Another storm blew in a couple of nights ago and completely cleared the air, leaving everything just sparkling. Sweater weather! We are hoping the white-capped sea calms down before we have to leave on Saturday—the folks who run the hydrofoils and ferries are pretty particular about what kind of weather they run their boats in. Last May we sat in Milazzo on mainland Sicily for two days while we waited for the boats to the islands to start running again after a big storm. On Saturday we have to get to Milazzo and then on to Palermo in time for our flight to Milan and Istanbul. Oh well, no worries. We'll get somewhere, sometime.
Pollara is our new favorite place, another candidate for “There” for sure. It’s at the bottom of steep cliffs and is serviced by an hourly bus that stops running for lunch (the drivers break from 2:00 to 4:00) and for the night at 8:00 p.m. So that leaves the place pretty isolated. There are probably 25 houses sprinkled along the plateau above the sea, along with zillions of caper vines, grapes, bougainvillea, fennel, rosemary, cactus, and a bunch of other dry-tropics plants.
There’s one business in town – L’Oasi – a little shack that serves drinks and Italian sandwiches (well, we didn’t really expect Chinese food, did we?), which we have frequented at least once every day. Today we’re going to have lunch there. Italian sandwiches, what else?
|The Oasis--the only game in town|
Other than that, there’s the sound of the sea and the wind to keep us entertained. The dog network (one barks and they all start barking). The lone gunman who shoots his gun a couple of times a day—where? At what? We only hear it, never have seen it. Watch the geckos catch bugs at night. Stare at the sunset. Walk down to the beach. Peer at the Aeolian-style houses. Love the sturdy columns and the reed roofs on the verandas. It’s a pretty awesome place.
|Some of the granite choices|
Yesterday we took the bus to the other end of the island, a village called Lingua, where Da Alfredo’s coffee and granite bar serves the best granite in the vicinity—everybody recommends it. We had our standard limone, which I order every time because (1) it’s fantastic and (2) I always wish I had ordered it if I order something else. But maybe next time we visit Da Alfredo I’ll break out and try something else. Maybe peach, which is in season here right now and should be delicious.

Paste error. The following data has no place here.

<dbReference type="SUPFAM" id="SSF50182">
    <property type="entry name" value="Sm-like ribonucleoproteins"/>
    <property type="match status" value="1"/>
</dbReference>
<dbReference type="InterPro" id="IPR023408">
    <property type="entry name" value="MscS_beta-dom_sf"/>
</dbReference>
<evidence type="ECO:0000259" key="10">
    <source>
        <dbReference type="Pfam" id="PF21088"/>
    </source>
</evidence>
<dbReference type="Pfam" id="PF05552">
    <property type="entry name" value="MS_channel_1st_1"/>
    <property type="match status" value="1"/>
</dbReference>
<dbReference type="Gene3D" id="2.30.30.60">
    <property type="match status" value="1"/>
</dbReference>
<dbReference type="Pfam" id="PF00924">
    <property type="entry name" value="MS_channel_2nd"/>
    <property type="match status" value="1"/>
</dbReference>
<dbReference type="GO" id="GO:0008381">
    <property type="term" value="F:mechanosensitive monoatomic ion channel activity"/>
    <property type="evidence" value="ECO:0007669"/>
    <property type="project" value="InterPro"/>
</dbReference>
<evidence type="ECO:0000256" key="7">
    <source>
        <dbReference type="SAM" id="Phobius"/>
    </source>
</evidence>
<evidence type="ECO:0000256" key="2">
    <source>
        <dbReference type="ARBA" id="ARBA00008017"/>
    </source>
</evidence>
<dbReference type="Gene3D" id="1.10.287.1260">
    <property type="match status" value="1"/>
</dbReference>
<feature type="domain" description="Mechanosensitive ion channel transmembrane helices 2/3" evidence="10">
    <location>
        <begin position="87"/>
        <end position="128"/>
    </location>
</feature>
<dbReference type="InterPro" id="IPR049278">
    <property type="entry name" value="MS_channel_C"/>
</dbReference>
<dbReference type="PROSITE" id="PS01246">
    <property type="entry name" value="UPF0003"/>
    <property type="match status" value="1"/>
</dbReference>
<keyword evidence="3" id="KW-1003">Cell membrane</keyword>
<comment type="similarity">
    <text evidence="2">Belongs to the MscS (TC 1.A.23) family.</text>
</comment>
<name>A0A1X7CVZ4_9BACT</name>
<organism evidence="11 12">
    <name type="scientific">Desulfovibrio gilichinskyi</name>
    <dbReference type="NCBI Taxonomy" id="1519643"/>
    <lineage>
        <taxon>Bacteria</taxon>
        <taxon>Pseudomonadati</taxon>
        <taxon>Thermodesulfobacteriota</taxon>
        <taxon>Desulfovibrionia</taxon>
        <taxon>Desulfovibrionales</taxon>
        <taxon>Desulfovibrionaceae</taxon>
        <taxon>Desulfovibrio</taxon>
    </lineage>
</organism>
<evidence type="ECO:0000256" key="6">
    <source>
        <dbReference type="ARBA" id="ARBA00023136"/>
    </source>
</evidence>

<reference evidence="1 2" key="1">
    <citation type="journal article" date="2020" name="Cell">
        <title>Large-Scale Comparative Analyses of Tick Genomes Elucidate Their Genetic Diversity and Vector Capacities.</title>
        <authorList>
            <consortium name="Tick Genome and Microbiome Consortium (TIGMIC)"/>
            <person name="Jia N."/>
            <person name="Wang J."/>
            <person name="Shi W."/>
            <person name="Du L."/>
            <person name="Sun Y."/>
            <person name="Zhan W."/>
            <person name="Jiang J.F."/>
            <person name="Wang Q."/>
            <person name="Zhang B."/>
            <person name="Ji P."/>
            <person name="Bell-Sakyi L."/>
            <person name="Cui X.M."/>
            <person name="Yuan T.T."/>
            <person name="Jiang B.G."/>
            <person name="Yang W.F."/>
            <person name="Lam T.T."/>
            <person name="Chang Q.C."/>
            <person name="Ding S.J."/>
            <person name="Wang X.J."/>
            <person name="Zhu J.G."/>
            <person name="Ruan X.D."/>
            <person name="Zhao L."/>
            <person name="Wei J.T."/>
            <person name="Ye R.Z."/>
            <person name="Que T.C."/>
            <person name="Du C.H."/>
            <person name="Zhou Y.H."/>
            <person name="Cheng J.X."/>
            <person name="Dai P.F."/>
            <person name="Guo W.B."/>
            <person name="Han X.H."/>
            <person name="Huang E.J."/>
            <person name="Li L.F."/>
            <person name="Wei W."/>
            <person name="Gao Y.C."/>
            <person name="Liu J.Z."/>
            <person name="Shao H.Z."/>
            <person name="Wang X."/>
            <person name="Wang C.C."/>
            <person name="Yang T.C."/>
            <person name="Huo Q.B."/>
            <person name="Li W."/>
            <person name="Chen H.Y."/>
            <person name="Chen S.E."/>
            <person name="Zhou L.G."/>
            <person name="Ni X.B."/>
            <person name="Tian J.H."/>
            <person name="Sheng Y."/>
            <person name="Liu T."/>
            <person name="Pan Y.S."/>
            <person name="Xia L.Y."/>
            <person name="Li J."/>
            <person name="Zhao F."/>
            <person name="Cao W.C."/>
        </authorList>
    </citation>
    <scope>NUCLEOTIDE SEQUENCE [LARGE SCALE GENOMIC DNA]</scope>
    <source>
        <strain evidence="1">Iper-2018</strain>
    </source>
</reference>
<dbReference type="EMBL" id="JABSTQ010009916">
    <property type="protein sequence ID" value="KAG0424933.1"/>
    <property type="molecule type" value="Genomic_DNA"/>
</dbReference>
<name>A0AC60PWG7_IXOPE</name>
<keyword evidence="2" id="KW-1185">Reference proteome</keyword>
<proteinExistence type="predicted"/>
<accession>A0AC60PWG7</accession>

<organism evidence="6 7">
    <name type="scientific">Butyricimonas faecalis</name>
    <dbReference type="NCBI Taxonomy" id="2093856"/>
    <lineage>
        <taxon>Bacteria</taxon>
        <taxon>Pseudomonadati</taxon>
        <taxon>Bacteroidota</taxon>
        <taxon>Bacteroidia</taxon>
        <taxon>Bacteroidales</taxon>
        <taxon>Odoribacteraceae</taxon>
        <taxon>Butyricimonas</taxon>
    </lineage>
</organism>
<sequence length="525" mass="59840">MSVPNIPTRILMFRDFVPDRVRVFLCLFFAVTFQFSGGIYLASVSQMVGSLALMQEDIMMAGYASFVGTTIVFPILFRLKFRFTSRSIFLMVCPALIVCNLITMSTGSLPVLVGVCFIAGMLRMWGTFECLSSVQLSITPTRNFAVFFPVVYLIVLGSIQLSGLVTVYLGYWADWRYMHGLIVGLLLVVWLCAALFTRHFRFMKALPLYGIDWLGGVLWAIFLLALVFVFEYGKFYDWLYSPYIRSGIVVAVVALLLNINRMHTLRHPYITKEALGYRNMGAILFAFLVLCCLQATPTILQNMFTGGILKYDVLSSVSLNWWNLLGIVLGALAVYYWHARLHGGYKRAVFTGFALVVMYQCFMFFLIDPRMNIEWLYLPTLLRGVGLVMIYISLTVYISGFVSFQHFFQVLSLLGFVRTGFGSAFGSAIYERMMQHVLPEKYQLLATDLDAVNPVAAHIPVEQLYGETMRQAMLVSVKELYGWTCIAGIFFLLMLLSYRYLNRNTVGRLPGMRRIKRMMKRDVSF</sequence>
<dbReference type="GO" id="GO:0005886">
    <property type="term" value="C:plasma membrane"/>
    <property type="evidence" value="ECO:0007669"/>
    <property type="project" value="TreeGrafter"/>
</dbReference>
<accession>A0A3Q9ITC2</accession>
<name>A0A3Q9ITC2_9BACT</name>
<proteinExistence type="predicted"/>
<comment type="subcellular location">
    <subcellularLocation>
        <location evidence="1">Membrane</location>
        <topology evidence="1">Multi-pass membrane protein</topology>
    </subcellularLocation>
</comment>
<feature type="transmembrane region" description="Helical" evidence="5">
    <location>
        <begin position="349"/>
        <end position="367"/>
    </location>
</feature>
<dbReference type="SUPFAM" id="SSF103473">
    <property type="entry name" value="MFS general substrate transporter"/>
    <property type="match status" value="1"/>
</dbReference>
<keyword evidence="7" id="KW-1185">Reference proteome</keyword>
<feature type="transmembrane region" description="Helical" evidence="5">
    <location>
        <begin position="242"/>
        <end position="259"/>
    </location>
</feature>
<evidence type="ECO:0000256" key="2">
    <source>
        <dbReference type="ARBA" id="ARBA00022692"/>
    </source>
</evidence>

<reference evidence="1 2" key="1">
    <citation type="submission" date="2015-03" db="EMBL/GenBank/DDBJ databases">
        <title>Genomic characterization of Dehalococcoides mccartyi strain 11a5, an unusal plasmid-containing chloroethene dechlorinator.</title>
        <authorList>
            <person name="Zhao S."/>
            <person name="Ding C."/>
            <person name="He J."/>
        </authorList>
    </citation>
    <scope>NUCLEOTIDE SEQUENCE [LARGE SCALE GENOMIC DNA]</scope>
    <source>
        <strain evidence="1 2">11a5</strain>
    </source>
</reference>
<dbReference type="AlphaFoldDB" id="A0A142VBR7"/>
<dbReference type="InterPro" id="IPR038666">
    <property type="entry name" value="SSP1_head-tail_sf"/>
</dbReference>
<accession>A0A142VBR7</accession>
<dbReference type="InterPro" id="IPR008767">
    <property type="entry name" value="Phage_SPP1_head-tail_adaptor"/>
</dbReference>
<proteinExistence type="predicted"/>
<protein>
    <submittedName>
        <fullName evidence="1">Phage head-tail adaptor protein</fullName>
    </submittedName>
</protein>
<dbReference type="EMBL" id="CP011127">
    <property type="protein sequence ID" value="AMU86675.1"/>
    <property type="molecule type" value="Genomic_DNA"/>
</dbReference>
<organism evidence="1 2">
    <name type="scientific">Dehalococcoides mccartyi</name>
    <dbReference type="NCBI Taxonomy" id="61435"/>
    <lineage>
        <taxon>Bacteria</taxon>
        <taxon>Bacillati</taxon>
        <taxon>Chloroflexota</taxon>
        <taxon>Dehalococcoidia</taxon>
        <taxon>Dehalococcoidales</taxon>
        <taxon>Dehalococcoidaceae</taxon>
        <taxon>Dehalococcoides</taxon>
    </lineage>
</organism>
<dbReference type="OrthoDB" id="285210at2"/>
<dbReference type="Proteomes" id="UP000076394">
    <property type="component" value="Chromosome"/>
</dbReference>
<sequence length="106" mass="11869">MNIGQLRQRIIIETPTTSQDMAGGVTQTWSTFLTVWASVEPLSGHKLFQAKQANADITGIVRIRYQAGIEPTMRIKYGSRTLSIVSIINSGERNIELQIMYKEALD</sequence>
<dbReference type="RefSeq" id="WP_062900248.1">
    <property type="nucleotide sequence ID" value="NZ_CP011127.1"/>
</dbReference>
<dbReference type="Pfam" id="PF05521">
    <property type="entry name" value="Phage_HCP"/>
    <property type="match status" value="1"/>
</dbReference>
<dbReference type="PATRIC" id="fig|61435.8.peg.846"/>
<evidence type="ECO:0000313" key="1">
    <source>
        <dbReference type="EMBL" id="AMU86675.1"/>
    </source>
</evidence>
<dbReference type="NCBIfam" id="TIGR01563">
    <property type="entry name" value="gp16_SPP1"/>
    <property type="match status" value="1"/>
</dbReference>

Da Alfredo is also the best restaurant on the island, so we settled in there for a wonderful afternoon meal. We were happy to pay a little more than usual (100 euros for the two of us) for something different from the standard Sicilian fare, and it was worth describing in a little detail.
|Tuna with fennel and orange peel|
We shared a carpaccio trio for an appetizer—little mounds of tuna with fennel and orange peel, prawns with capers and something else, and amberjack (a type of local fish) with salt crystals and mint. I’m not usually a fan of raw prawns, but these were perfectly prepared and delicious. And I finally got some good tuna! Sushi grade, for sure. The mounds were served on big pieces of slate—very chi chi. I followed that with a wide, tube-shaped pasta with ground up calamari (tasted like sausage from the sea), pistachios, and a light pesto sauce, and John had amberjack in a light sauce of Sicilian red wine and other stuff. A side order of eggplant and zucchini caponata, with a sweet-and-sour taste reminiscent of good Chinese sweet-and-sour, local white wine, sparkling water, and espresso rounded out the meal. I could get used to eating well!
|Pesto, pistacchio, and ground calamari over tube pasta|
|Amberjack in red wine|
We also came across an interesting cultural event in Malfa, the town over the hill from us (where we spent a week last year). There’s a little international documentary film festival going on there this week, and it's free. It has drawn a different crowd (if you can call 100 people a crowd) than the usual denizens of sleepy Malfa. Lots of grungy jeans, scarves wrapped around necks (on both men and women), slouchy artiste clothes. Women wearing jewelry. We walked by the entrance to the theater just before the first film of the festival started so were luckily able to take it in – it was a film about the members of a gang in Milan called Latin King. The dialogue was all in Italian (naturally), but we could follow it in general terms. Will try to catch another film tomorrow and get another Italian infusion.I have some thoughts on traveling in a country where you don’t really speak the language, but I’ll save them for another time.
|The Pollara church. Open on Sundays.|